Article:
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Hebrews 10:36  (King James Version)
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<< Hebrews 10:35   Hebrews 10:37 >>


Hebrews 10:36

The King James Version uses the word "patience," which is not a wrong translation. However, for better understanding, more specific words should be used. Today, we generally think of "patience" as passive, whereas "persevere" or "endure" is more dynamic. The Greek word used in Hebrews 10:36 is hupomone. In his Complete Word Study Dictionary: New Testament, Spiros Zodhiates comments that it means "constancy under suffering in faith and duty." "Constancy" indicates that persistent effort is being made, in this case against a pressing trouble. He perhaps describes it even better by defining it as a "quality of character that does not allow one to surrender."

"Perseverance," "endurance," "constancy," and "steadfastness" all have a sense of activity, of actively straining against some pressure. Thus, as Hebrews 11 begins, the author approaches two related subjects: one directly, faith or strong conviction; and the other, perseverance, less directly. Hupomone, however, does not appear again until Hebrews 12:1.

The Hebrews badly needed both conviction and perseverance to meet and overcome their problems. These virtues go hand in hand, and they really cannot be separated because we operate on a different concept of time than does God. Compared to God, we operate on fast time. Almost everything in our lives seems to have to be done or received right now, or faith begins to evaporate and we lose heart. True faith, though, operates in a rhythm closer to what God does because, due to conviction, it is more in tune with Him.

Therefore, a convicted person not only believes that what God says is true, but he also trusts and willingly endures trials in an attitude of realistic hopefulness. He does not restlessly complain to God to fix things right away on his schedule. A person develops conviction by thoughtfully processing a great deal of God's truth and yielding to the evidence He provides.

John W. Ritenbaugh
The Christian Fight (Part Three)



Hebrews 10:35-39

This is not the first time faith or its opposite, unbelief, is mentioned in Hebrews. The very purpose of the entire epistle is to recapture, build, and sustain in its recipients their faith in the superiority of Jesus Christ Himself and in His message, the gospel of the Kingdom of God.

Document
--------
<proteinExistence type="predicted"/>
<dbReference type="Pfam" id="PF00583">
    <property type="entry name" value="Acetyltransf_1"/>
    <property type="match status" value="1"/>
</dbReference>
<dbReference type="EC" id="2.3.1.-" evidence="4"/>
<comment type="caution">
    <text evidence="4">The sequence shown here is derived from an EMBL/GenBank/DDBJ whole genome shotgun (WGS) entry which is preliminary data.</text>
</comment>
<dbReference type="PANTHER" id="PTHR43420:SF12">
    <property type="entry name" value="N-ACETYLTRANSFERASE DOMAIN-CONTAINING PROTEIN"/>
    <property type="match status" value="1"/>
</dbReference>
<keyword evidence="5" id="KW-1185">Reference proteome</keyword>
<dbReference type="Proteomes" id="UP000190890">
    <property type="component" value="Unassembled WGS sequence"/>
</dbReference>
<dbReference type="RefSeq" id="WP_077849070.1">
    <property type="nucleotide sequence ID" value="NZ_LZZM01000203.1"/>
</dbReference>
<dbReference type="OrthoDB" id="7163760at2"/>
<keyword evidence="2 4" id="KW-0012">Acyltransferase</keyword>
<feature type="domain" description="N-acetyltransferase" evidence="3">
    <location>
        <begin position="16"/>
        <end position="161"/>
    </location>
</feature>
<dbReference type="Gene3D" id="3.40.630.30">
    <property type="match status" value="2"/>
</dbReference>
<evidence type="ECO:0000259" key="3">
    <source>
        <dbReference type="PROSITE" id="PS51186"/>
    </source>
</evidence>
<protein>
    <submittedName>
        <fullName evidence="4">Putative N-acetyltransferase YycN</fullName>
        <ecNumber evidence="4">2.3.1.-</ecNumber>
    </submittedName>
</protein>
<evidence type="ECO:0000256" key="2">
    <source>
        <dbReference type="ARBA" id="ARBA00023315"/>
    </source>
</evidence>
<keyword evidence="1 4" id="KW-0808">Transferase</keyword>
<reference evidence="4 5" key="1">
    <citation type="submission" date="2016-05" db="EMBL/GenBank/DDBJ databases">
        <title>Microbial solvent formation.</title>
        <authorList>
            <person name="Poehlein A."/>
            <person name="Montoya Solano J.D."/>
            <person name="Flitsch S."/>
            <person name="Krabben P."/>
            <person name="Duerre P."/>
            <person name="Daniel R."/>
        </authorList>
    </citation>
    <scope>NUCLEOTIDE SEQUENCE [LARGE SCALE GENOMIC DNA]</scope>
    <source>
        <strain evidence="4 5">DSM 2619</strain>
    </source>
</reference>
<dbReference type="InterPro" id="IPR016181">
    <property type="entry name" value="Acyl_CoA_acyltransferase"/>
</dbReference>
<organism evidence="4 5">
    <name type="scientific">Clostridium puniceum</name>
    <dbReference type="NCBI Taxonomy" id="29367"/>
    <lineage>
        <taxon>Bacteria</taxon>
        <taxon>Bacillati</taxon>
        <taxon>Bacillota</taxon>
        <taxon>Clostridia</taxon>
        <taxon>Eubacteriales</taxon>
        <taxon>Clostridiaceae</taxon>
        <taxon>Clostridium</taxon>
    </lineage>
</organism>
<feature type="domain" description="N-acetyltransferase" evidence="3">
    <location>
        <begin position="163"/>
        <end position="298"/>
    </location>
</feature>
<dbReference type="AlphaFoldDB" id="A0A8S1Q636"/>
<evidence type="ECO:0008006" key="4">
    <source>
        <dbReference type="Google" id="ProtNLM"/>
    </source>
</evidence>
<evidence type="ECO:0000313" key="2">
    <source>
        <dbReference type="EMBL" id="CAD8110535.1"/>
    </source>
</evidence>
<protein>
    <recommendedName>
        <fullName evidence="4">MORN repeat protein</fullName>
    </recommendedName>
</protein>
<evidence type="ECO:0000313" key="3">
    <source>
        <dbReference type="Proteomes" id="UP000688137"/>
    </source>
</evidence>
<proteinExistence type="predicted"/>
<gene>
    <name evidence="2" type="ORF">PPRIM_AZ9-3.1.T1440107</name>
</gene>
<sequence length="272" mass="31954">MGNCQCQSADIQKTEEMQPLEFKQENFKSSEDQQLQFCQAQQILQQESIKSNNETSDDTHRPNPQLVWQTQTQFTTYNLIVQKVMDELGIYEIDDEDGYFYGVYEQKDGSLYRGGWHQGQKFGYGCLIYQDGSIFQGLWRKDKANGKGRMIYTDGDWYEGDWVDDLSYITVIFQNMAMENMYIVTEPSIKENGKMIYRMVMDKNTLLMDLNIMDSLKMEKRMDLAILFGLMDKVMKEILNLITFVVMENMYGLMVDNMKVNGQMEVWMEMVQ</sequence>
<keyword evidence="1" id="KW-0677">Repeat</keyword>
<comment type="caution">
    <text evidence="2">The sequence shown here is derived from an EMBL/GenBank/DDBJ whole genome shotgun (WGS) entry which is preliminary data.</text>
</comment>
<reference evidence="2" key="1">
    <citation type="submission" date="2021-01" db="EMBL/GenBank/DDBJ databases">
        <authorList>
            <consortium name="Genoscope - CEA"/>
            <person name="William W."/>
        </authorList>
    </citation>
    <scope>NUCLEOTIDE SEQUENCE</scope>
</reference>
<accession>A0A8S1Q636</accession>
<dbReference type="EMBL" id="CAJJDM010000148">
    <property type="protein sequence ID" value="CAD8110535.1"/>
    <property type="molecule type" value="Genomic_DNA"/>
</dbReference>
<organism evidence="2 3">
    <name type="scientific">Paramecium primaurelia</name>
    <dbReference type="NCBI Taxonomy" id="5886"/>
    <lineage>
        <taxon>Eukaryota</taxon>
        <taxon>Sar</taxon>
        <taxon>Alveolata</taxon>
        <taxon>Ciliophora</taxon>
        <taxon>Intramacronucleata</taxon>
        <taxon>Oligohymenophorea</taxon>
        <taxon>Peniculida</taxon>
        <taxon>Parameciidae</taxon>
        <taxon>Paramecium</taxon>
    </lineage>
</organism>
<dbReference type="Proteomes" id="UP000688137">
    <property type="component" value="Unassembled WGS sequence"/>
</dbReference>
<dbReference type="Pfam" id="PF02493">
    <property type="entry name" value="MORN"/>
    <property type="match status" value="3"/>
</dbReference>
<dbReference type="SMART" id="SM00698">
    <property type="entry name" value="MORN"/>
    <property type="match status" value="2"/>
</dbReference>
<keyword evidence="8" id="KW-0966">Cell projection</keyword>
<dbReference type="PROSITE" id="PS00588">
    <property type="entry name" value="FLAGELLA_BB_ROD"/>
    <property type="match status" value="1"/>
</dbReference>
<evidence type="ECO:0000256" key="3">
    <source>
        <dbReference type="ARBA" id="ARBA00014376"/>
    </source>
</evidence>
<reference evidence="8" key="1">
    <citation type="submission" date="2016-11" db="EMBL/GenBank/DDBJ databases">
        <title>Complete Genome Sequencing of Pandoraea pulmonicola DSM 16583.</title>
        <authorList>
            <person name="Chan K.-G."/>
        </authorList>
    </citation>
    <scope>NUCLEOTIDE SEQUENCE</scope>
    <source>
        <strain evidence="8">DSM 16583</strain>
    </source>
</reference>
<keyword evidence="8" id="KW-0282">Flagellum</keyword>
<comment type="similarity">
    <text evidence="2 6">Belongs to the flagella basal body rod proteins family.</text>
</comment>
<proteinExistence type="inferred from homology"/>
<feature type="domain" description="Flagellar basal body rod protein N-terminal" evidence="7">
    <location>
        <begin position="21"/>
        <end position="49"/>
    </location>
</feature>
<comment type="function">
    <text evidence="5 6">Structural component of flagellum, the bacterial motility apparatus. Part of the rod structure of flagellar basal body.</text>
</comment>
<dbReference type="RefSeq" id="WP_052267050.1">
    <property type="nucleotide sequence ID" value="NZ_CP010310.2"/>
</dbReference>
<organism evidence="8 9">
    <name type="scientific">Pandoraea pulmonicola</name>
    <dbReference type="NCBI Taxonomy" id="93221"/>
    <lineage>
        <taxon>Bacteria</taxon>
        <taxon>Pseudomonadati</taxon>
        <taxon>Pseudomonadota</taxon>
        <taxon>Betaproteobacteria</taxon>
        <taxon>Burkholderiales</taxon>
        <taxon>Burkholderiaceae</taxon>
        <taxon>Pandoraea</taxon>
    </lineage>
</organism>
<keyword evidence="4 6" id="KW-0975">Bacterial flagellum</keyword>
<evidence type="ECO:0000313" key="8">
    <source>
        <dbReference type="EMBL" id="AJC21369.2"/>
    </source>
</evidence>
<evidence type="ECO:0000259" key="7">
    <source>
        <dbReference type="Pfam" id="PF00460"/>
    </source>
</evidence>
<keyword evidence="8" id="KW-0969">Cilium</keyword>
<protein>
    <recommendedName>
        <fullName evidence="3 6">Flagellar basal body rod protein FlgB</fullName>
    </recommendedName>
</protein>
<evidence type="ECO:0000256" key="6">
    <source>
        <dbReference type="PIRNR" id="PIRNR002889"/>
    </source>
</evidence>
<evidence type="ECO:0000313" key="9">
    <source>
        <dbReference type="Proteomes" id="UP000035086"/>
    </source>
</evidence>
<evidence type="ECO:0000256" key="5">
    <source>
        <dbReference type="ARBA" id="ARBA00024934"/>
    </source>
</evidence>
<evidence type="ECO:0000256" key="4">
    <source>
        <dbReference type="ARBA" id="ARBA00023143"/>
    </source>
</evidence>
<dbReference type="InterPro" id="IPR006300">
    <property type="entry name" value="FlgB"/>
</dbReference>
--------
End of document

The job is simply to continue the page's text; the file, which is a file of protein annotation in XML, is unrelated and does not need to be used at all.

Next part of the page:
Notice the strong, earlier statements Paul makes regarding unbelief:

» Hebrews 3:12, 19: Beware, brethren, lest there be in any of you an evil heart of unbelief in departing from the living God. . . . So we see that [the Israelites in the wilderness] could not enter in[to the Promised Land] because of unbelief.

» Hebrews 4:2: For indeed the gospel was preached to us as well as to them; but the word which they heard did not profit them, not being mixed with faith in those who heard it.

These are weighty statements. The Israelites failed to accomplish their responsibility of walking from Egypt to the Promised Land primarily because of one weak element in their character. They did not believe God or His messenger Moses. They did not listen thoughtfully or yieldingly.

Because of the warning contained within Hebrews 10:35-39, chapter 11 places the virtue of faith in direct contrast to the sin of unbelief by exposing what unbelief caused to occur. The Israelites drew back in fear rather than trusting God and boldly going forward. Thus, the main point of the epistle of Hebrews is that they will be destroyed who, by failing to put their trust in the living God, shrink back from this Christian war we have been called to fight, whereas those who believe will be saved.

John W. Ritenbaugh
The Christian Fight (Part Three)




Other Forerunner Commentary entries containing Hebrews 10:36:

Hebrews 10:35-39

 

<< Hebrews 10:35   Hebrews 10:37 >>



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